The National Liberation Army (ELN), a Colombian guerrilla group, has declared an end to its practice of kidnapping. This announcement came at the conclusion of the fifth round of peace talks with the Colombian government, held in Mexico. This decision mirrors a similar commitment made recently by the Central General Staff of the FARC, a dissident faction from the former FARC guerrilla group.
The ELN’s decision is a key step in meeting the Colombian government’s conditions for progressing in the peace talks. This move comes in the wake of a major kidnapping incident in Colombia last November, which sparked widespread condemnation from civil society.
Vera Grabe, the newly appointed leader of the government’s peace delegation, remarked on the significance of this development in a world beset by conflict.
Additionally, the talks have led to agreements on community participation in affected areas and the establishment of an observation centre to address paramilitarism. Plans are also underway to transform eight critical zones into regions of peace.
Colombian guerrilla to stop kidnapping
A month ago, the two peace talks that Colombia is conducting with the ELN and the FARC’s Central General Staff were going through an unprecedented crisis that endangered one of the most determined projects of President Gustavo Petro, the Total Peace project with the various armed groups operating in the country.
The main crisis occurred when the ELN kidnapped Manuel Diaz, father of the Colombian international soccer player Lucho Diaz. Although the kidnap ended with the voluntary release of the hostage, a few days later, the arrogant and self-justifying attitude of the illegal armed group put the government on the ropes. The peace process received harsh criticism from the political opposition, a majority of civil society and even from members close to the government.
In this context, which forced the departure of the High Commissioner for Peace, Danilo Rueda, President Petro himself made the armed groups’ decision and announcement to abandon kidnapping a condition for the success of the talks.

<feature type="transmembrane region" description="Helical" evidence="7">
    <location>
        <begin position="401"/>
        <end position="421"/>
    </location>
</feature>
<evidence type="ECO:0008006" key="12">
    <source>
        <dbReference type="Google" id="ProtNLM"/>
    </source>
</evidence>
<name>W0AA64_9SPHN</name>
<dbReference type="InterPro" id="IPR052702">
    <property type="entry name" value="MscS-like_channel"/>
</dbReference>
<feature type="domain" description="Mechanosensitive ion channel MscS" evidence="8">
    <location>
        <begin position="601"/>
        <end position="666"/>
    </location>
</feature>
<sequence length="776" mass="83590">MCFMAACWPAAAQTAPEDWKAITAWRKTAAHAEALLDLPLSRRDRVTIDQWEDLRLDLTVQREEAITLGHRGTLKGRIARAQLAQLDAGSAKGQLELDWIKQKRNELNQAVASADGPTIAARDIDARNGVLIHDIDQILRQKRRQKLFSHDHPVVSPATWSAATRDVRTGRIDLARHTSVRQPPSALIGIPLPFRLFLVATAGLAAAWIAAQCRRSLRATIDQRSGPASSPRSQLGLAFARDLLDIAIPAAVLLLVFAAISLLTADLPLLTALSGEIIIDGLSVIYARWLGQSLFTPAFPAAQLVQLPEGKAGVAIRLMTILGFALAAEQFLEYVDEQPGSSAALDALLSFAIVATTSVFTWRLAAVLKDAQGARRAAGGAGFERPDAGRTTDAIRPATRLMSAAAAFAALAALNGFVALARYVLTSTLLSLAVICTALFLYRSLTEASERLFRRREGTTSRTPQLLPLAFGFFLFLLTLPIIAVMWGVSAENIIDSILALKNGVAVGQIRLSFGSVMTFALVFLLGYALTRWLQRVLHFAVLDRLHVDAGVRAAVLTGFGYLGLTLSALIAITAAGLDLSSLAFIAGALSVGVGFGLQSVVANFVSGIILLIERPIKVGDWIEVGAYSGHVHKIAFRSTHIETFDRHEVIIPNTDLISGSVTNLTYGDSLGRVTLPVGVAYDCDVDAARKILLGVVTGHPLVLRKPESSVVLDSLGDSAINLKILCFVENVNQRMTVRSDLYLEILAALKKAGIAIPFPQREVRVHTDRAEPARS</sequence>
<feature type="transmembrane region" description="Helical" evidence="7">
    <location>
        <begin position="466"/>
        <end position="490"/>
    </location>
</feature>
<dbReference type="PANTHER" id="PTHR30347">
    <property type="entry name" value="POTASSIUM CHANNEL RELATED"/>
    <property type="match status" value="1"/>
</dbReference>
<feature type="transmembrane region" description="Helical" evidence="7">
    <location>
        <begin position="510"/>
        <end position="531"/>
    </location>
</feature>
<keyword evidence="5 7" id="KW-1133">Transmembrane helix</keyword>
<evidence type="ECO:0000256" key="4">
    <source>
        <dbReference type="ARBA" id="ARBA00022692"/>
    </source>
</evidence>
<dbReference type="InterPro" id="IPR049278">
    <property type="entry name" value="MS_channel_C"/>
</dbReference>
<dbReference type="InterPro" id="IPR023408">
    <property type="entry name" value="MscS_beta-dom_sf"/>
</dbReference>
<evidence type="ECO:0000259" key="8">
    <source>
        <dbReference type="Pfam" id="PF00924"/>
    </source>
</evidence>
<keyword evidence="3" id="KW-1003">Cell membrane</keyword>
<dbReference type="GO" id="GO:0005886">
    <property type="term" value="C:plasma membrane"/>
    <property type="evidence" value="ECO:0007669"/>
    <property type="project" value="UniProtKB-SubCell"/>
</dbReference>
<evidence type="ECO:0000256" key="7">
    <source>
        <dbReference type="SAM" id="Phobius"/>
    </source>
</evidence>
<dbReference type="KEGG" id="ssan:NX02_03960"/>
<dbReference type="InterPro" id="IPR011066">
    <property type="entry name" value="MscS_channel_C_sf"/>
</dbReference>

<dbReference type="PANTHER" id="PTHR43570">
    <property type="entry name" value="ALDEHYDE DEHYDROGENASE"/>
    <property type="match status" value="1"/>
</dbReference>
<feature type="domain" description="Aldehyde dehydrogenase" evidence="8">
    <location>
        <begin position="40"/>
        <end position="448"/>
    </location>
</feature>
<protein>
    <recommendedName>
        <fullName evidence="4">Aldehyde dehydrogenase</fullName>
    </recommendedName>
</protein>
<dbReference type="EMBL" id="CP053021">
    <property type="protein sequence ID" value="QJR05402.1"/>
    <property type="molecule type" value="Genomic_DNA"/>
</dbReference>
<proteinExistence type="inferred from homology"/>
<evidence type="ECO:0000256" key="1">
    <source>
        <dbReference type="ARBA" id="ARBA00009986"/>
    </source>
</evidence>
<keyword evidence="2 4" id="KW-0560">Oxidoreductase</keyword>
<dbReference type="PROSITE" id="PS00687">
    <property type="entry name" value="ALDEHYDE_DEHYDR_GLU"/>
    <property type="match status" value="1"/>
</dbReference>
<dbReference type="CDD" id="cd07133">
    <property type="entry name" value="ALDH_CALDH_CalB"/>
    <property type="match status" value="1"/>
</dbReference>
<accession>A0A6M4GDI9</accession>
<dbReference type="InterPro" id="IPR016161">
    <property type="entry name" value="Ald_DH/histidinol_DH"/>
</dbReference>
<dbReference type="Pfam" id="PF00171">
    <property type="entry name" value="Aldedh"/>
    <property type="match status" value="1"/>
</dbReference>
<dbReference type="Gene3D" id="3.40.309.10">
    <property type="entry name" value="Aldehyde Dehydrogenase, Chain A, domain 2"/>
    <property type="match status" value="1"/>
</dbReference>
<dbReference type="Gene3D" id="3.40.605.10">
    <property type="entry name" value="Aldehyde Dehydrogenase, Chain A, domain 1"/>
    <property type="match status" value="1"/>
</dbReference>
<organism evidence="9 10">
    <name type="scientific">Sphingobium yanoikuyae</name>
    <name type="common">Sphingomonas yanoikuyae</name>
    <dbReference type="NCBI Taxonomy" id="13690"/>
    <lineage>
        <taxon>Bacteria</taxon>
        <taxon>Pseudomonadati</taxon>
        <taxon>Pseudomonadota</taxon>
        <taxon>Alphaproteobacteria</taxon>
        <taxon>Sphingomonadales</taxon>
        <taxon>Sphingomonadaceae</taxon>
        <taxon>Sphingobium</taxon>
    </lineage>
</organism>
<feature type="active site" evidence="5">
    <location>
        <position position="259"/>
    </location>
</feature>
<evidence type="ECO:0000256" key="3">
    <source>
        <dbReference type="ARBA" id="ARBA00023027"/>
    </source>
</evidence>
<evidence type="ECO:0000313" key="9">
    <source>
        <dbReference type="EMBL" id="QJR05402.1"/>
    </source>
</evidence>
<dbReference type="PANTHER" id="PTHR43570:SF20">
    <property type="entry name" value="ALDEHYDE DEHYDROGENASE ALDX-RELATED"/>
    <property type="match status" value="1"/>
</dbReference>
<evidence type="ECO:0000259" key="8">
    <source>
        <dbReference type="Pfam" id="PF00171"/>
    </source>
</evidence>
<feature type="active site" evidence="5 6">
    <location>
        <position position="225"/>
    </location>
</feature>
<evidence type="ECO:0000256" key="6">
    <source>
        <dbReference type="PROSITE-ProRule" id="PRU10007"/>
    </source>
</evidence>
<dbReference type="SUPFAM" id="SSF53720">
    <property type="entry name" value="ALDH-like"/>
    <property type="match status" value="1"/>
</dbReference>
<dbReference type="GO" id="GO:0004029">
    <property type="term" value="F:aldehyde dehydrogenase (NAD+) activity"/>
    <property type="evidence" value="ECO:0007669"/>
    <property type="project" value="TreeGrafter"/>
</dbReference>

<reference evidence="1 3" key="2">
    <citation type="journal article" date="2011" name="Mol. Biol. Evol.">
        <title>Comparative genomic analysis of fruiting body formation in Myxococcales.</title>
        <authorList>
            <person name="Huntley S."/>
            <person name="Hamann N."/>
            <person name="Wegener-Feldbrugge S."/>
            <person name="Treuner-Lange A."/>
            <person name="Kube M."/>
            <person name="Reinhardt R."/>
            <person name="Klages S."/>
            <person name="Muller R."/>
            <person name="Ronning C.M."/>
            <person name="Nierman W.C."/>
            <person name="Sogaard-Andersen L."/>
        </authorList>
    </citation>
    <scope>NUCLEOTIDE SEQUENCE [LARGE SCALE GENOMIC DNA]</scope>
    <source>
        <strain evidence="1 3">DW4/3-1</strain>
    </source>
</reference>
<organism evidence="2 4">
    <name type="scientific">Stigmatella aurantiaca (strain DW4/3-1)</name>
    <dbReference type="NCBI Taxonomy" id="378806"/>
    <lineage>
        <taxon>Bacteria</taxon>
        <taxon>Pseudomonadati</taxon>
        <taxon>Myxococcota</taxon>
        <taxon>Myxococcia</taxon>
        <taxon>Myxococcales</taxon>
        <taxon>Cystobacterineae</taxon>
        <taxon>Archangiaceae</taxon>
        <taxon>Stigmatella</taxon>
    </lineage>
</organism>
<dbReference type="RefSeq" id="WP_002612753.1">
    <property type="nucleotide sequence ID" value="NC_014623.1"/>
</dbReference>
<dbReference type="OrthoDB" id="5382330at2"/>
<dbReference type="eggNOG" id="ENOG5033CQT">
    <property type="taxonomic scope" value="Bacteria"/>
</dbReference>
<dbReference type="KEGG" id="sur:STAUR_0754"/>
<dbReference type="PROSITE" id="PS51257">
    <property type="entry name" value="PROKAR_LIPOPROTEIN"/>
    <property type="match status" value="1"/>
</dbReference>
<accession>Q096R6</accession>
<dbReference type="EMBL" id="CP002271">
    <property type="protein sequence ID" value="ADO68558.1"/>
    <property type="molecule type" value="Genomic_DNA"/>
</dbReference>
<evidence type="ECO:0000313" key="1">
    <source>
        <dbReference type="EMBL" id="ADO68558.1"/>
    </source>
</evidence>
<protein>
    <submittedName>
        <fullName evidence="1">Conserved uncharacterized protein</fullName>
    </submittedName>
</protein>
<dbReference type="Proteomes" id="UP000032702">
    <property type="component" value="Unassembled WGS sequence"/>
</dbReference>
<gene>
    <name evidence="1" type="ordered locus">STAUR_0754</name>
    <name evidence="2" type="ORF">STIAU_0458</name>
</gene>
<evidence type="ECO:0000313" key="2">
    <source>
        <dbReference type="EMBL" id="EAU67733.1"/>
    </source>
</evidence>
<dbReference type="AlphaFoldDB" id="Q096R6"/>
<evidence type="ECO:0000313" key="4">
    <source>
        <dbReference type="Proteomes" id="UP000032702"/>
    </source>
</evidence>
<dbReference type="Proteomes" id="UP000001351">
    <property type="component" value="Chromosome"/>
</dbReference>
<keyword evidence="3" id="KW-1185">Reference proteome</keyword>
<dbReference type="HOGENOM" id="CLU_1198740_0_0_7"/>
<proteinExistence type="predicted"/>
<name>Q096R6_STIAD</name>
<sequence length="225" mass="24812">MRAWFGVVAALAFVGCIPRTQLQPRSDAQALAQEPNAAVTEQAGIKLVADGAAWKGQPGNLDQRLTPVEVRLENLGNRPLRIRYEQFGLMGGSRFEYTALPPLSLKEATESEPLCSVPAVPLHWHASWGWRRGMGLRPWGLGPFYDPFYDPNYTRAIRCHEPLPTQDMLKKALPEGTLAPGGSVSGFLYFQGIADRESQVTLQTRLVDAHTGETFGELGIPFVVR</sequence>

Nevertheless, Sunday’s announcement is a boost to the peace process and a détente for the government, which has defended its Total Peace policy against criticism from various sectors in recent weeks.
Extension of the ceasefire by Colombian guerrilla groups
The other important announcement at the end of the fifth round of talks is the extension of the bilateral ceasefire between the State and the ELN, which was due to expire in mid-January. The maintenance of this ceasefire represents an important challenge for the illegal armed group, since in some areas of the country, such as in the department of Chocó, the ELN is harassed by paramilitary groups with which it competes militarily.
However, the guerrillas have declared that they will fulfill their commitments to Colombia. “What has been signed here is because the ELN is going to fulfill it,” said Pablo Beltrán, ELN spokesman in the peace talks.
Now what is expected, with the Christmas recess, is the resumption of the talks in what will be the sixth round, after more than a year of talks between the State and the ELN. This new period will begin in Cuba on January 22, 2024.